The first step we need to take in preventing these tragedies is to make it easier for women to succeed in court when they file domestic abuse charges. According to a 2013 FBI report, in 70 percent of domestic violence cases in which police officers are called to the scene, prosecutors do not file criminal cases.
This is often because there's insufficient evidence to push prosecution through. If officers take pictures of the appearance of suspects, victims, or damaged belongings, the chance of persecution increases by at least 58 percent. Finding witnesses, obtaining emergency protective orders, quickly submitting reports, and arresting suspects can all help push prosecutors to file the domestic abuse as a criminal case and raise the chances of a criminal conviction.
In other cases, victims are reluctant to testify or fail to report abuse in the first place, whether out of fear or hope that their partner may change. There needs to be increased support for victims to file protective orders and have them instated quickly (Ford's girlfriend's order alone took more than two weeks to be served to Ford after being stamped and signed). Victims also need to know that their chances of having their abusers prosecuted stands above 30 percent, and that abusers will be monitored if they're on probation.
The risk to victims is present even when it doesn't manifest in a mass shooting. Even if domestic abusers do not go on to commit shootings like some of the men mentioned, the risk of a domestic abuse victim being killed by their abuser increases by 75 percent when the victim chooses to separate or leave, according to Think Progress.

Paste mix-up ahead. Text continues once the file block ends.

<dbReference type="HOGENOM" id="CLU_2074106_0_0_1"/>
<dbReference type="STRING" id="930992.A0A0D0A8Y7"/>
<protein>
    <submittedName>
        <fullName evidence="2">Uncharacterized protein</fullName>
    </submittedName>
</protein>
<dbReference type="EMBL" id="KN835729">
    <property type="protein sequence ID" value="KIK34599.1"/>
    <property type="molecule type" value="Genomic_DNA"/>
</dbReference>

What the Kansas shooting — and the other mass shootings mentioned above — drives home is a fact that's been ignored for too long: domestic violence isn't a women's issue. It's not a niche issue. It's an everybody issue. There's a need to recognize it as a marker for further violence, prosecute it heavily, and institute meaningful consequences for those convicted. A very good place to start would be to take away abusers' guns immediately and bar them from obtaining further firearms.
So, there's a two-fold importance to recognizing when domestic violence or misogyny is behind mass killings. First of all, it attributes a crime to its real cause and highlights the dangers of ignoring warning signs. People have learned that killing animals is a red flag — and it's time people also acknowledged that domestic violence isn't simply something that goes on behind closed doors. It's a sign that points to deeper problems and an offender's inclination towards violence.
Second, what this case points out is that, while mass shootings are happening far too often, domestic violence is even more pervasive. The world wonders about what kind of a person manages to bring a gun to work and shoot 14 people, but it quietly ignores the fact that there are dozens of people out there who have to live with an abuser and the threat of the abuser's guns day in and day out. Nobody deserves that.
These mass shootings point to a much larger endemic in the United States. If any good comes from the Kansas shooting, it would be authorities learning to disarm domestic abusers — both for the safety of the public at large and for the immediate safety of the fathers, mothers, and children who deserve better.